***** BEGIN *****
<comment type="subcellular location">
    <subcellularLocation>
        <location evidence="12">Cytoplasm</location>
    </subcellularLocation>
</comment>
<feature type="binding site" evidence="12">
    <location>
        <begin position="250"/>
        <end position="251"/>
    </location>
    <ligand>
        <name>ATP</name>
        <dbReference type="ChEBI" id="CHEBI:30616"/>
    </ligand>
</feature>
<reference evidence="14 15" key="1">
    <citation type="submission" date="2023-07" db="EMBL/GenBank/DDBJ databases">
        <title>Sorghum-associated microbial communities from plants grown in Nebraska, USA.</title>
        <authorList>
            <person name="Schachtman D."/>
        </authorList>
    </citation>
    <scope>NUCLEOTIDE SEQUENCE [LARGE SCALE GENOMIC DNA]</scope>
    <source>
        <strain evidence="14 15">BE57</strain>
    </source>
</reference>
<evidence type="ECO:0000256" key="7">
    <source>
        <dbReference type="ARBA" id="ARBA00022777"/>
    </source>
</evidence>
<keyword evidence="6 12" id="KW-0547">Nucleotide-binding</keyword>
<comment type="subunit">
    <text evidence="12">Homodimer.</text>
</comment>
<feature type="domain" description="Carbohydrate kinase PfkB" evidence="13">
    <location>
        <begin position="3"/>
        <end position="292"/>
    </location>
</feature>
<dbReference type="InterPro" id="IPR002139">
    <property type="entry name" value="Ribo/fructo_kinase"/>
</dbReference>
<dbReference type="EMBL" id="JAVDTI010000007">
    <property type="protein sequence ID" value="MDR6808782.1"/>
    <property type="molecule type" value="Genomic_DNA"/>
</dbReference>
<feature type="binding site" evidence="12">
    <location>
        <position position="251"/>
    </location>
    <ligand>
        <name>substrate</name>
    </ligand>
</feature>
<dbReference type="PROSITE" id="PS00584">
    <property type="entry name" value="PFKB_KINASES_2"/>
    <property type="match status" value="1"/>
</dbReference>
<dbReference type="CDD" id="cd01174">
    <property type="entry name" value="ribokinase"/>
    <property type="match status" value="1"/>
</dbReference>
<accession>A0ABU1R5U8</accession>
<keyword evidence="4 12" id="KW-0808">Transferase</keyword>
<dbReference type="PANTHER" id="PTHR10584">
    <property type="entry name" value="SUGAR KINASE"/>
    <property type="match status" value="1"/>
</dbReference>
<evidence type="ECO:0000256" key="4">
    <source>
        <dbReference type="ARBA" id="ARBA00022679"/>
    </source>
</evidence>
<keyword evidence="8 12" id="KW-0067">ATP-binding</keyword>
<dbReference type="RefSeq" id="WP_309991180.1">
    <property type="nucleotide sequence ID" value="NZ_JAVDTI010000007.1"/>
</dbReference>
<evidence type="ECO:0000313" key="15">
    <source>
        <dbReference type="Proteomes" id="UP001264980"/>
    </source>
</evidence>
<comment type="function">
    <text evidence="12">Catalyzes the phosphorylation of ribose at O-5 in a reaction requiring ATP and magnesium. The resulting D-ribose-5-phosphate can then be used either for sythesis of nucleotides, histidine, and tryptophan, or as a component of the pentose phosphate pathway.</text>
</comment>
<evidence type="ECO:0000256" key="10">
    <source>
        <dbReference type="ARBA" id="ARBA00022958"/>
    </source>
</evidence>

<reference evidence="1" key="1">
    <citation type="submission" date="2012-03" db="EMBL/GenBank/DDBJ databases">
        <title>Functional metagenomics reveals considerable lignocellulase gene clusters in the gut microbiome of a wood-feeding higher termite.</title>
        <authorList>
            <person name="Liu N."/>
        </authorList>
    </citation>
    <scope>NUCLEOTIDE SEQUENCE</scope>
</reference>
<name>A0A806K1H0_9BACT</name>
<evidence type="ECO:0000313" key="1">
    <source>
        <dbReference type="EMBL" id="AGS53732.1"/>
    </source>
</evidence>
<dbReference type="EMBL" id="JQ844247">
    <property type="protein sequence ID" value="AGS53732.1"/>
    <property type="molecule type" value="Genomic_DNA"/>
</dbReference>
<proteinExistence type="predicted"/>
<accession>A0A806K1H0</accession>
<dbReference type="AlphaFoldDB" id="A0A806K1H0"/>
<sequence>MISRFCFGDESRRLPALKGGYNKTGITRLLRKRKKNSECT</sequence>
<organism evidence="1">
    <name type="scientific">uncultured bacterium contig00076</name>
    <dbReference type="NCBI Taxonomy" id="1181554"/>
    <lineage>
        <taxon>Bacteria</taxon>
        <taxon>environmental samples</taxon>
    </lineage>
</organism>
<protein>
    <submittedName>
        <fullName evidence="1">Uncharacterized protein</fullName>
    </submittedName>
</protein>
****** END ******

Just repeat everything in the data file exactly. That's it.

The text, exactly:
<comment type="subcellular location">
    <subcellularLocation>
        <location evidence="12">Cytoplasm</location>
    </subcellularLocation>
</comment>
<feature type="binding site" evidence="12">
    <location>
        <begin position="250"/>
        <end position="251"/>
    </location>
    <ligand>
        <name>ATP</name>
        <dbReference type="ChEBI" id="CHEBI:30616"/>
    </ligand>
</feature>
<reference evidence="14 15" key="1">
    <citation type="submission" date="2023-07" db="EMBL/GenBank/DDBJ databases">
        <title>Sorghum-associated microbial communities from plants grown in Nebraska, USA.</title>
        <authorList>
            <person name="Schachtman D."/>
        </authorList>
    </citation>
    <scope>NUCLEOTIDE SEQUENCE [LARGE SCALE GENOMIC DNA]</scope>
    <source>
        <strain evidence="14 15">BE57</strain>
    </source>
</reference>
<evidence type="ECO:0000256" key="7">
    <source>
        <dbReference type="ARBA" id="ARBA00022777"/>
    </source>
</evidence>
<keyword evidence="6 12" id="KW-0547">Nucleotide-binding</keyword>
<comment type="subunit">
    <text evidence="12">Homodimer.</text>
</comment>
<feature type="domain" description="Carbohydrate kinase PfkB" evidence="13">
    <location>
        <begin position="3"/>
        <end position="292"/>
    </location>
</feature>
<dbReference type="InterPro" id="IPR002139">
    <property type="entry name" value="Ribo/fructo_kinase"/>
</dbReference>
<dbReference type="EMBL" id="JAVDTI010000007">
    <property type="protein sequence ID" value="MDR6808782.1"/>
    <property type="molecule type" value="Genomic_DNA"/>
</dbReference>
<feature type="binding site" evidence="12">
    <location>
        <position position="251"/>
    </location>
    <ligand>
        <name>substrate</name>
    </ligand>
</feature>
<dbReference type="PROSITE" id="PS00584">
    <property type="entry name" value="PFKB_KINASES_2"/>
    <property type="match status" value="1"/>
</dbReference>
<dbReference type="CDD" id="cd01174">
    <property type="entry name" value="ribokinase"/>
    <property type="match status" value="1"/>
</dbReference>
<accession>A0ABU1R5U8</accession>
<keyword evidence="4 12" id="KW-0808">Transferase</keyword>
<dbReference type="PANTHER" id="PTHR10584">
    <property type="entry name" value="SUGAR KINASE"/>
    <property type="match status" value="1"/>
</dbReference>
<evidence type="ECO:0000256" key="4">
    <source>
        <dbReference type="ARBA" id="ARBA00022679"/>
    </source>
</evidence>
<keyword evidence="8 12" id="KW-0067">ATP-binding</keyword>
<dbReference type="RefSeq" id="WP_309991180.1">
    <property type="nucleotide sequence ID" value="NZ_JAVDTI010000007.1"/>
</dbReference>
<evidence type="ECO:0000313" key="15">
    <source>
        <dbReference type="Proteomes" id="UP001264980"/>
    </source>
</evidence>
<comment type="function">
    <text evidence="12">Catalyzes the phosphorylation of ribose at O-5 in a reaction requiring ATP and magnesium. The resulting D-ribose-5-phosphate can then be used either for sythesis of nucleotides, histidine, and tryptophan, or as a component of the pentose phosphate pathway.</text>
</comment>
<evidence type="ECO:0000256" key="10">
    <source>
        <dbReference type="ARBA" id="ARBA00022958"/>
    </source>
</evidence>

<reference evidence="1" key="1">
    <citation type="submission" date="2012-03" db="EMBL/GenBank/DDBJ databases">
        <title>Functional metagenomics reveals considerable lignocellulase gene clusters in the gut microbiome of a wood-feeding higher termite.</title>
        <authorList>
            <person name="Liu N."/>
        </authorList>
    </citation>
    <scope>NUCLEOTIDE SEQUENCE</scope>
</reference>
<name>A0A806K1H0_9BACT</name>
<evidence type="ECO:0000313" key="1">
    <source>
        <dbReference type="EMBL" id="AGS53732.1"/>
    </source>
</evidence>
<dbReference type="EMBL" id="JQ844247">
    <property type="protein sequence ID" value="AGS53732.1"/>
    <property type="molecule type" value="Genomic_DNA"/>
</dbReference>
<proteinExistence type="predicted"/>
<accession>A0A806K1H0</accession>
<dbReference type="AlphaFoldDB" id="A0A806K1H0"/>
<sequence>MISRFCFGDESRRLPALKGGYNKTGITRLLRKRKKNSECT</sequence>
<organism evidence="1">
    <name type="scientific">uncultured bacterium contig00076</name>
    <dbReference type="NCBI Taxonomy" id="1181554"/>
    <lineage>
        <taxon>Bacteria</taxon>
        <taxon>environmental samples</taxon>
    </lineage>
</organism>
<protein>
    <submittedName>
        <fullName evidence="1">Uncharacterized protein</fullName>
    </submittedName>
</protein>